Here’s our quick 4-step guide for UK companies to expand their global footprint by employing overseas workers.
#1: Classify: remote employees or independent contractors?
Before you begin your global workforce expansion, it’s important to know what you’re looking for. Misclassifying employees as contractors is one of the quickest ways to derail an organization’s compliance record and incur hefty penalties. So what’s the difference?
- Have set working hours
- Work exclusively for the employer
- Perform services in the way the employer specifies
- Earn regular salaries or wages
- Need benefits
- Have part of their earnings deducted by the employer for tax purposes
In contrast, independent contractors provide services to multiple organizations. They complete projects on their own schedules and receive payment per project. They are technically self-employed, so they’re responsible for their own taxes.
More and more countries are tightening the screws on unscrupulous employers who misclassify their workers. A Californian company learned this the hard way just the other day.
So it’s vital to understand where the lines are drawn in the countries where you want to hire remote employees. Check out our handy guide to classification by region to learn more.
#2: Preparing for takeoff: remote-first onboarding
Once you’ve decided what type of worker you want to bring on board, make sure that you can do so smoothly and hassle-free. This is especially important for employees. They need to understand how your systems work, and where they can go for support.
Cumbersome or inadequate onboarding undermines enthusiasm and puts the relationship on the wrong footing.
Without direct human contact, it’s even more important to find ways of fostering cohesion. Gamification, partnering with other employees and video calls are just some of the ways to create an onboarding process that gets people motivated to be productive from the get-go.
#3: Get compliant: local tax and labour regulations
Without a thorough grasp of a country’s labour laws, hiring there is just not feasible. By employing overseas workers, a company assumes all the legal responsibilities that entail, as if they were in that country.
That includes compliance with labour law, tax filings and contributions. Generally speaking, you’re not liable for tax contributions if you’re working with independent contractors.
As a side note, it’s worth bearing in mind that an independent contractor who is a UK citizen living and working abroad is nevertheless under an obligation to pay taxes in the UK. If the country they’re in has a double-taxation agreement with the United Kingdom, they can avoid paying twice on one income.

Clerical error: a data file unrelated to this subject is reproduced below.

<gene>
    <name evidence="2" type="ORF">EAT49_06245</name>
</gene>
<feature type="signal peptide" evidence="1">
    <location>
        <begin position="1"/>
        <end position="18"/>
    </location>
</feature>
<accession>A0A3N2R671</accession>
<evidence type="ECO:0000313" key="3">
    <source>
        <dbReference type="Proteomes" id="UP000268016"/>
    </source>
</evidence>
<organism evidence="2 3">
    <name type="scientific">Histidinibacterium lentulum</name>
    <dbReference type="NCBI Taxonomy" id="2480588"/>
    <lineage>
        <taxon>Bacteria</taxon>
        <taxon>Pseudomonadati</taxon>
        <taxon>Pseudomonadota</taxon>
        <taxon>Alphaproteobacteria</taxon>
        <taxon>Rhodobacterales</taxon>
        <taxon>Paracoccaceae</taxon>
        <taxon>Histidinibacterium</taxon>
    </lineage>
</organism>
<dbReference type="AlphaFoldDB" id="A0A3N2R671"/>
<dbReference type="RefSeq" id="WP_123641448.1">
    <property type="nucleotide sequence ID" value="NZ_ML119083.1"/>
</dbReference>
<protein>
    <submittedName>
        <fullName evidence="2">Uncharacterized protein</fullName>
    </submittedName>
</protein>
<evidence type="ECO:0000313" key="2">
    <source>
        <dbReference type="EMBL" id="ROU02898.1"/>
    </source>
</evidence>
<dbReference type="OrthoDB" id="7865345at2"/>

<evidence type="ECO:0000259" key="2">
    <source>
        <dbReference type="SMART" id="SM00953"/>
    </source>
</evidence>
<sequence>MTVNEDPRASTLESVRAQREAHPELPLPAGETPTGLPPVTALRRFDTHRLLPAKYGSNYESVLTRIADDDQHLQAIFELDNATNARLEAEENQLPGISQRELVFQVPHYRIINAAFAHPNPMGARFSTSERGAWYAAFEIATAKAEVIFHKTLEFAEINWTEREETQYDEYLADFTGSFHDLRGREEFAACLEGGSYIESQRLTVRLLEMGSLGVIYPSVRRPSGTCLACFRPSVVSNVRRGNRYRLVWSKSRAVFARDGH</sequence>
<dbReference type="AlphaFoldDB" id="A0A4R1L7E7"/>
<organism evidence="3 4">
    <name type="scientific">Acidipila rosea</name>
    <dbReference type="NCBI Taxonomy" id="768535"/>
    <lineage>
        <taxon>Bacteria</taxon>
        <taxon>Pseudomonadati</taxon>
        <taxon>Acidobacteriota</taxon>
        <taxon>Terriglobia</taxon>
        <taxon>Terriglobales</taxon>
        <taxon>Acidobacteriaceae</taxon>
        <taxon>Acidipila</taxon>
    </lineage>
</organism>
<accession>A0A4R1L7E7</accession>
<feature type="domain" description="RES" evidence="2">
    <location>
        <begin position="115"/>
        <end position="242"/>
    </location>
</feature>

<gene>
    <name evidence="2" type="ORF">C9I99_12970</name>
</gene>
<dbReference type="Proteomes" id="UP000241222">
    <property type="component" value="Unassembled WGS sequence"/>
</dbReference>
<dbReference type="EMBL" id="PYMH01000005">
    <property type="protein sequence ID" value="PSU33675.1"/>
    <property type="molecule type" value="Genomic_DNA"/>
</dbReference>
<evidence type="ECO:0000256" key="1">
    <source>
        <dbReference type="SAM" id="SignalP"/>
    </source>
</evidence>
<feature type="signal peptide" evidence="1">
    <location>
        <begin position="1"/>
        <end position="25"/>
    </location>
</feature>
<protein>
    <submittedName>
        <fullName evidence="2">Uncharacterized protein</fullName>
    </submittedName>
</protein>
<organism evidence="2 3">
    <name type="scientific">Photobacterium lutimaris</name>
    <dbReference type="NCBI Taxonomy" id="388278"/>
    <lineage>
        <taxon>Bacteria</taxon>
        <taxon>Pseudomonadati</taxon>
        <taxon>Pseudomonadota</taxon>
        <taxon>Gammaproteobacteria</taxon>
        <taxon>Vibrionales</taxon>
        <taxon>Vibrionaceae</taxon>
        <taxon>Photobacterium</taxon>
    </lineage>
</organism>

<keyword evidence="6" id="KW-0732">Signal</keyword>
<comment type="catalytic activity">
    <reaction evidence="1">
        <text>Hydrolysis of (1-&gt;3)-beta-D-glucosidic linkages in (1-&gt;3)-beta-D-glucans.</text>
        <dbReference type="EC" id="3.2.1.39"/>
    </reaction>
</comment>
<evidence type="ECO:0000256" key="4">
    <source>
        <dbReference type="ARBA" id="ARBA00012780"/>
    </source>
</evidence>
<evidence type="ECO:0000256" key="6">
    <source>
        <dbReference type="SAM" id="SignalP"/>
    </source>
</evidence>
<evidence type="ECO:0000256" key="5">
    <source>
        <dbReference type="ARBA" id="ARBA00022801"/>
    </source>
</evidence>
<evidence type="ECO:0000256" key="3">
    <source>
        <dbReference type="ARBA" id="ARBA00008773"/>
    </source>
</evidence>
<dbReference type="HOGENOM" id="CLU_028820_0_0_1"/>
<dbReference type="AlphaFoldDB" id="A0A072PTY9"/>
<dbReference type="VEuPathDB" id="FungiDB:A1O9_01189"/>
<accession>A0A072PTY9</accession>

Don’t make any moves until you’ve done your homework.
Some important topics for due diligence:
- Termination procedures: notice periods, grounds for dismissal
- Health insurance and pension contributions
- Maternity (sometimes paternity, too) leave
Playroll’s Country Playbooks provide an overview of the ins and outs of labour law in over 50 countries of interest for UK companies. It’s the closest thing (that we’re aware of) to a multinational legalese phrasebook.
#4: Prepare for remote payroll
When it comes to paying remote employees outside the UK, there are essentially five options on the table.
Keep everyone on your UK payroll: this can work for independent contractors, but it’s not advisable for employees. Non-UK citizens on your payroll won’t have a National Insurance Number; this is bound to raise some flags. Many countries don’t allow this anyway and require all foreign companies to establish legal entities in order to hire remotely.
Set up a local entity: if you plan to go all in on one specific country, then putting down roots makes sense. Registering your own legal entity in that country enables you to hire as many people as you need. It also gives you complete control over your HR processes.
But if you’re hiring a handful of people, or you’re going for a diverse spread across multiple countries, the time and expense that it takes to do this is not worth it.
Join with a local company: a foreign company that has close ties with your own can act as an employer on your behalf. This requires a high degree of mutual trust, as well as an airtight service level agreement. And it only opens doors in the country or countries where this partner has a presence.
As with option #2, this one has hard limits in terms of scalability.
Partner with a Professional Employment Organization: PEOs take over the entire HR function of a business, freeing time and resources for their clients to focus on growth. To work with a PEO, companies must first establish their own legal entities in the country concerned.
Enlist the help of an Employer of Record: this solution allows you to skip right past incorporation and get straight to hiring. Like a PEO, an EOR manages payroll and handles tax and legal compliance. It also provides appropriate contracts and onboard remote employees.
But unlike a PEO, an EOR does not require its partners to establish their own legal entities in target countries. For the duration of the relationship between a UK company and an EOR, the EOR acts as the legal employer of foreign nationals.
An EOR is suitable for smaller headcounts, generally no more than 15 employees. Once revenue increases, some firms transition to incorporating their own entities. But there’s a crucial interim period between a company’s first foray into global hiring and the incorporation of an entity. That’s where an EOR makes all the difference.
We could say a lot more about how EORs are helping UK companies sign up the very best global talent. After all, we are one.
Get a demo of our platform and put us through our paces to see if we’re a match.